The best thing to do, rather than apply the salt straight onto the steak, is to pour the salt onto the palm of your hand. Make sure you’ve washed your hands thoroughly before doing this to avoid the spreading of bacteria and germs.
Then, take your fingers and pinch the salt between your thumb, your index finger, and your middle finger, This allows you to have more control over the amount of salt being applied to your steak.
It also prevents too much salt from being applied to your steak, especially if the lid falls off and too much salt pours out! This can also be repeated for ground pepper. 
After letting the steak rest for about an hour, apply some cooking oil to the top of the steak or the pan that you’re using just to make sure the steak doesn’t stick to the cooking appliance.
Letting the steak rest is important to make sure the salt and pepper have time to sink their flavors into the meat. Just remember not to use too much salt per pound of steak!

How Long Should I Let My Steak Rest?

Many people believe that the magic number for letting your steak rest is around an hour. This is because it allows the juices to redistribute throughout the meat. However, this isn’t always true. 
Some steaks require less resting time than others. For example, flank steak needs only 30 minutes while porterhouse requires at least 45 minutes. The rule of thumb is to let your steak rest longer if it has been marinated for more than 24 hours.

How To Make Sure A Steak Is Cooked Thoroughly?

Of course, lots of people love to use a meat thermometer when looking to make sure their delicious steak is cooked all the way through.
When using a hot grill, it can be hard to make sure that the steak is cooked evenly without burning the meat. Individual steaks will take longer to cook depending on how thick it is, with some taking a lot longer than thinner variations.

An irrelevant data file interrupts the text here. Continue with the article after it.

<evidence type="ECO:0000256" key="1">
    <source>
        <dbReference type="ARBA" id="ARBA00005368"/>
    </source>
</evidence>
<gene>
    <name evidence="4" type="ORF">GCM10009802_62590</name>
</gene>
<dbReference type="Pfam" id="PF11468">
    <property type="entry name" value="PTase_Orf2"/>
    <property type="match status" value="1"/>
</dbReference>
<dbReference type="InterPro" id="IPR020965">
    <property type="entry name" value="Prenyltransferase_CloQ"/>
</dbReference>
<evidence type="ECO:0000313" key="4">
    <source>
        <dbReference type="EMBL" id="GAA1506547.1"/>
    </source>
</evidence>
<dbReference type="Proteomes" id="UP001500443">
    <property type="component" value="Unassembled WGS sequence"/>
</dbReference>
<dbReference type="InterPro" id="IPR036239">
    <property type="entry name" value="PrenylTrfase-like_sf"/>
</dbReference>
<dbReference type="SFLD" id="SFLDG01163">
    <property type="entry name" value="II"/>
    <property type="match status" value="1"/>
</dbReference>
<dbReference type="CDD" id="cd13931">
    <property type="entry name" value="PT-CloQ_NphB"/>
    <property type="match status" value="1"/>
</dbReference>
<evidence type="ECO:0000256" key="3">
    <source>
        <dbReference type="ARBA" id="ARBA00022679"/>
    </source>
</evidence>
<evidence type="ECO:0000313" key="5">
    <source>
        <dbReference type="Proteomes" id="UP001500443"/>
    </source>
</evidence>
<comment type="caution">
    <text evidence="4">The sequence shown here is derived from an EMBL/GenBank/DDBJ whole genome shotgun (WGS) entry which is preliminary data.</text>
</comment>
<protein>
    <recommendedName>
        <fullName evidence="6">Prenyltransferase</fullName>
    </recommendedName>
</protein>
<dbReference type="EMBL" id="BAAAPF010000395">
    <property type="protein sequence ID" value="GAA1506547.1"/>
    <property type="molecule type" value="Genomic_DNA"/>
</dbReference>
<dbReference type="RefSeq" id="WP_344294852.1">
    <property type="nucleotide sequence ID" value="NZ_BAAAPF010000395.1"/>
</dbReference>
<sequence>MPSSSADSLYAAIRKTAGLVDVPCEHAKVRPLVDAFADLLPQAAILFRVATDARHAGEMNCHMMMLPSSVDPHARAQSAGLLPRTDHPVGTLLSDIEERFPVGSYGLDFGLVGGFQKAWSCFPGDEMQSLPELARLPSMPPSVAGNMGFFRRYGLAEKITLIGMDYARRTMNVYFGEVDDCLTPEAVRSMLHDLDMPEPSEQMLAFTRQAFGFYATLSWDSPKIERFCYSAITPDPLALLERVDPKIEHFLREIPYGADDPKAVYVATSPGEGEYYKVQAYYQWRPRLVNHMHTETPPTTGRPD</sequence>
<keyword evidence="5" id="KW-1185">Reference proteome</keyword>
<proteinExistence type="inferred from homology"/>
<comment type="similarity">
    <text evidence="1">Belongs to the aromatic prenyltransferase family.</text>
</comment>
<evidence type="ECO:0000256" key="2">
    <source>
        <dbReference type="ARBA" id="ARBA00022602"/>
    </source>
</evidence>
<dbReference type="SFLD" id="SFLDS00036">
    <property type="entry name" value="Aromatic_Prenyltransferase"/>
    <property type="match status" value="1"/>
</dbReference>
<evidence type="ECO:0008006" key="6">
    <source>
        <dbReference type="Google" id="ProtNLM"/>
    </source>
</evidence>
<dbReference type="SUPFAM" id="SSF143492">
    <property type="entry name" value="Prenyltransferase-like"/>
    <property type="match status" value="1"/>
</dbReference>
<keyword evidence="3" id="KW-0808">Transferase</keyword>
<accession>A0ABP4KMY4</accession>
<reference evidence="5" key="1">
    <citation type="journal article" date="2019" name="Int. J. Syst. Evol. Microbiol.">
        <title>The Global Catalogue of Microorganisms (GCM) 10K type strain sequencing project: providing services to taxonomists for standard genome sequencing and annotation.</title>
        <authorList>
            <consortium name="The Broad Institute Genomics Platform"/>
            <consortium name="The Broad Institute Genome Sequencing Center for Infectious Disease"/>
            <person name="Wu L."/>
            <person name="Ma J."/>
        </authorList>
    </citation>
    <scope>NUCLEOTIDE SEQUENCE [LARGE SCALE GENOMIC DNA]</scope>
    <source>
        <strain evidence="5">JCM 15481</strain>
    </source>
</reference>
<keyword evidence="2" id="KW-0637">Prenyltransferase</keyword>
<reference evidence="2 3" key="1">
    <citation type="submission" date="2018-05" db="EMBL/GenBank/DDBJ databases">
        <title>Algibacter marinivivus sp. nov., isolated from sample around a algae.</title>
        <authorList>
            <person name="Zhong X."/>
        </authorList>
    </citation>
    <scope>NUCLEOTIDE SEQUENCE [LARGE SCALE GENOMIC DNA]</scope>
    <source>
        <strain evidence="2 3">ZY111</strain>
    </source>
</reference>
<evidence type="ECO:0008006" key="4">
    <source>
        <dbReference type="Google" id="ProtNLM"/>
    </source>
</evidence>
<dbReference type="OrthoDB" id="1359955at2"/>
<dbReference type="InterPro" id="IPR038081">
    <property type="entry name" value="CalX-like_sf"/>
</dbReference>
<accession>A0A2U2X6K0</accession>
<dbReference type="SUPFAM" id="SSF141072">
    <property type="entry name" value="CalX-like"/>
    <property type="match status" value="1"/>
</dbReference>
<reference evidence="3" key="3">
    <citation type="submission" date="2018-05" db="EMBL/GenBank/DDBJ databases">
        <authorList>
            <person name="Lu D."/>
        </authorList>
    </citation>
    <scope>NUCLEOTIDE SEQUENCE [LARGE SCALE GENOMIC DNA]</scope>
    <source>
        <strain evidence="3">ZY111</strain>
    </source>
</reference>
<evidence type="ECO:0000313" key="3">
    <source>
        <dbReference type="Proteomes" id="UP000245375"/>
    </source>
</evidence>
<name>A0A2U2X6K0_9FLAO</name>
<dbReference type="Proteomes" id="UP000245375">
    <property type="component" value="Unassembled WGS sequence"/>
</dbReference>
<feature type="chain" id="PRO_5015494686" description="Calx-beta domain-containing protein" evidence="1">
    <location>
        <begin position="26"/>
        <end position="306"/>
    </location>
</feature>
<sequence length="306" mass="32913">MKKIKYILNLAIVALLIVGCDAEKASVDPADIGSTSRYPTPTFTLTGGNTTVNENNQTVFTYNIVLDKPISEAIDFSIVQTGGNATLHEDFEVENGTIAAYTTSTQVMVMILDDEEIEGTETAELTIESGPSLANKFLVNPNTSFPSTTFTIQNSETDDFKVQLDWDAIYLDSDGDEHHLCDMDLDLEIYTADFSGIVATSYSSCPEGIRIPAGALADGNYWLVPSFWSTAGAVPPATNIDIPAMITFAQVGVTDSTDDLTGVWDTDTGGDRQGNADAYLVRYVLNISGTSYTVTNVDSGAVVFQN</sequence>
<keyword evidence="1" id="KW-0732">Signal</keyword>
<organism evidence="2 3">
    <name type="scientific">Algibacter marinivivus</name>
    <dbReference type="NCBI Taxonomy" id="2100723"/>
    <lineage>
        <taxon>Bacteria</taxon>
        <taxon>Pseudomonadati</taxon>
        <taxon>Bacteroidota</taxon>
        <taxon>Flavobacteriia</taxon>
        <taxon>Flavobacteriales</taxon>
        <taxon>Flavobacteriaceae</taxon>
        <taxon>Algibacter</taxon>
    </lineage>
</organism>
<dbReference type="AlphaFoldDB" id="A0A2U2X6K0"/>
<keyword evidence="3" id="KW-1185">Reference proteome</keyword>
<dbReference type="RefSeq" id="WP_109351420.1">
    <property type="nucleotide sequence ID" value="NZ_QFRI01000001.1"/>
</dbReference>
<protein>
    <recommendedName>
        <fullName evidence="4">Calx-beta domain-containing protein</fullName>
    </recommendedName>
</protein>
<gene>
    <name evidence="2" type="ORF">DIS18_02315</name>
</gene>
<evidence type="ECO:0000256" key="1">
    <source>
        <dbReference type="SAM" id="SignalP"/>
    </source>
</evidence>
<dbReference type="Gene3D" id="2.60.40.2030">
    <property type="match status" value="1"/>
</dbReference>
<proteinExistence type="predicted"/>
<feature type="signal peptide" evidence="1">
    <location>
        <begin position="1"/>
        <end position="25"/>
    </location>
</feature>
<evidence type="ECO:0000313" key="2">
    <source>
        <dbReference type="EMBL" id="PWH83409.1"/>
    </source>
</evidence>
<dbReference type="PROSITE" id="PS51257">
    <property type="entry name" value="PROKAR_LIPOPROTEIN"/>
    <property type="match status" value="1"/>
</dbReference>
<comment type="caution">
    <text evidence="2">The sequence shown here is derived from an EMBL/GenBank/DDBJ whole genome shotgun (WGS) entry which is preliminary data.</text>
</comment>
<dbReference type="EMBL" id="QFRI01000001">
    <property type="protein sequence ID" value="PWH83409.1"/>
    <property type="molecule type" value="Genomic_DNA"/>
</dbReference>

Sometimes the best thing to do is to undercook your steak slightly and cut it into the meat. You can then judge the level of cooking depending on the color of the meat inside.
We recommend undercooking slightly because you can always put the steak back onto the grill to cook more, but you can’t uncook your food!

How To Cook A Steak?

Salting A Steak An Hour Before Cooking It

There are many ways to cook a steak, depending on how thick it is, what cut it is, and whether you’re looking for medium-rare or well done. Here are a few options:

Grilled Steak

If you’re grilling your steak, you might be interested in learning how to barbecue your steak. Grilling is a great option for anyone who likes to cook outdoors. It’s simple, quick, and healthy.

There’s no need to worry about messy charcoal fires when you’re grilling. Plus, you don’t have to clean up too much afterward, either. All you need is a good pair of tongs and a plate.

Smoked Steak

For those who love smoked foods, there’s nothing better than a smoked steak. You’ll find that these types of steaks come with a lot of flavors.

They’re usually served with a side dish of mashed potatoes or other vegetables. If you’d prefer, you can serve these steaks with a salad as well.

Pan-Fried Steak

This is one of the more popular methods for preparing a steak. Pan-frying is a great option for those who want to reduce fat and calories but still enjoy having a delicious meal.

You won’t need any special equipment to prepare pan-fried steak. Simply place a skillet or saute pan over high heat and watch the meat start to sizzle with flavor!

Conclusion

So there you have it, the ins and outs of salting your steak and the reasons for letting it sit for an hour. Of course, everyone is entitled to their own opinion and might prefer other ways to prepare their beef, however, this method can be extremely effective.

Always make sure that you use clean tools and utensils, on top of having clean and freshly washed hands. At the end of the day, you need to keep yourself safe and avoid any potential illnesses that you might pick up along the way. If you can do all this and follow the steps in our guide, then you’ll be enjoying a wonderfully tasty steak in no time!

Brandon White